By decorating two high-rise apartment buildings from top to bottom in more than 20,000 trees and plants, Italian architect Stefano Boeri said he wanted to make trees “an essential part of architecture” and create something that “could help reduce the pollution” .
The Bosco Verticale (vertical forest) in the heart of Milan sees cherry, apple and olive trees flowing over balconies next to beech and larch, selected and positioned for their resistance to wind and preference for sunlight or humidity. The award-winning project opened in 2014.
…to vertical farming in Copenhagen
Plants grown at the vertical nursery ‘Nordic Harvest’ in Taastrup, a suburb west of Copenhagen. © Thibault Savary, AFP
Bathed in purple light, produce such as lettuce, herbs and kale grow in tiered racks from floor to ceiling in a huge warehouse in an industrial zone in Copenhagen.
Tiny robots deliver trays of seeds from aisle to aisle at the vertical farm, which was opened in December by Danish start-up Nordic Harvest.
The produce is harvested 15 times a year, despite never having seen soil or daylight – 20,000 specialized LED lights keep it lit around the clock.
Nordic Harvest founder and CEO Anders Riemann emphasizes the benefits of growing produce close to the consumer, freeing up farmland that can be turned back into forest.
The massive planting of trees in Riyadh
Workers plant trees next to a highway in the Saudi capital Riyadh. © Fayez Nureldine, AFP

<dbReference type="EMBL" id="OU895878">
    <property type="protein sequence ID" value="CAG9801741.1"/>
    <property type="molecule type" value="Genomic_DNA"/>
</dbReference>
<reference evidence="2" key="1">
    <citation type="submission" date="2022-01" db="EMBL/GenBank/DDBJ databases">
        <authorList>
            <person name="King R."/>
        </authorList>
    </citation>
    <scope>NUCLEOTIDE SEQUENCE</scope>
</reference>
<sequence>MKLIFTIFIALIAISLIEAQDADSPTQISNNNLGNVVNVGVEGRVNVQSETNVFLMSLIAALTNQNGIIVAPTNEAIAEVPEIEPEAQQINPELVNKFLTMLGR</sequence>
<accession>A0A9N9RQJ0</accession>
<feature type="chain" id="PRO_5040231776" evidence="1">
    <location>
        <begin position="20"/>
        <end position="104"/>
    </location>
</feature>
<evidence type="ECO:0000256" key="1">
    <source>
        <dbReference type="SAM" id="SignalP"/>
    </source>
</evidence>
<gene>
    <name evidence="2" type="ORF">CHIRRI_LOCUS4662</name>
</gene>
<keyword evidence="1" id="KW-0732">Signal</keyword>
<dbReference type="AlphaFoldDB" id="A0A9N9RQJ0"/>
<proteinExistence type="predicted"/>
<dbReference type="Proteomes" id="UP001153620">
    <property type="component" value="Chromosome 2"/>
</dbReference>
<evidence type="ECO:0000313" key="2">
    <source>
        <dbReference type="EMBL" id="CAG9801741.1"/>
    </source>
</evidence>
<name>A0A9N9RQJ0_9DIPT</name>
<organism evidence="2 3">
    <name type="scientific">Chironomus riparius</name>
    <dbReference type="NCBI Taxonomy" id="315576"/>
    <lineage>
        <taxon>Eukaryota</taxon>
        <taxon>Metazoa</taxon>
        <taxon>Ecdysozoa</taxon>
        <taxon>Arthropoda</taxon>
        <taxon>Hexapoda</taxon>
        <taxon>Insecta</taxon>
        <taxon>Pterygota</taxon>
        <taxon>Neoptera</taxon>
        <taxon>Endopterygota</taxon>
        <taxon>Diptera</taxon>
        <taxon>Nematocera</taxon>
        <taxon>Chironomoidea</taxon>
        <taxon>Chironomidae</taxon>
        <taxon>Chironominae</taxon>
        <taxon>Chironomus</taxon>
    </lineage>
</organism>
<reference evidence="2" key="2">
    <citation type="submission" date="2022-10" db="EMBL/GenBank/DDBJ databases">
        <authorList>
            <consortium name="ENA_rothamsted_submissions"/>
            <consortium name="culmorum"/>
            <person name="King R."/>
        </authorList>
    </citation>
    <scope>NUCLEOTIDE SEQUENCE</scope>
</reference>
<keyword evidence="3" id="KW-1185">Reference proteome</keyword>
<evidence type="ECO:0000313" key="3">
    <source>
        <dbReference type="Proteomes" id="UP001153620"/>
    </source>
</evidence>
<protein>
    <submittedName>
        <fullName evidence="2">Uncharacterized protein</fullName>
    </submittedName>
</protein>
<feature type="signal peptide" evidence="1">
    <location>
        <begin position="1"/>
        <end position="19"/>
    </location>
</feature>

Today, all the greenery in Riyadh is almost lost between the multi-lane highways and giant interchanges, but within nine years the city aims to add 7.5 million trees.
The reforestation is part of an $11 billion green initiative that also includes the construction of 3,000 parks in the Saudi capital.
It will need one million cubic meters of water daily, which will be recycled water from an irrigation network, says the Riyadh Green website.
But according to project leader Abdelaziz al Moqbel, it will help lower the normal temperature by one or two degrees Celsius and improve the quality of life with less air pollution and dust.
The ‘green corridors’ of Medellín
People walk on a bridge in a green corridor in the Poblado neighborhood of Medellin, Colombia. © Joaquin Sarmienta, AFP
Colombia’s second-largest city has won critical acclaim and awards for its “green corridors,” an interconnected network that has transformed urban arteries once unnatural and littered with garbage where drug addicts congregated.
Now the 30 tree- and flower-filled corridors connect to Medellin’s existing green spaces, such as parks and gardens.
The overall effect has lowered the temperature by two degrees Celsius and helped purify the air, according to a video from the city authority.
Bees and birds have returned, residents have been involved and jobs have been created in the yard, it added.
Chengdu’s apartment buildings turned jungle
Condominiums with balconies covered in plants in a residential area in Chengdu, China’s southwestern Sichuan province. © STR, AFP
The promised residents of a Chinese megacity live in a vertical forest, with lush plants and greenery on their balconies.
“The air is good when you wake up in the morning, and the green trees are good for us elderly,” said Lin Dengying, who lives in one of the eight towers that make up the Qiyi City Forest Garden in Chengdu, which is located in Chengdu. 2018 was opened.
Some parts look like a tree house in a tropical forest, while others seem overrun with their own vegetation, as if a jungle invades and bursts from the terraces.
In September, the state-run Global Times newspaper reported that only about 10 families had moved into the more than 800 apartments due to what some residents said was a mosquito infestation.
( Jowharwith AFP)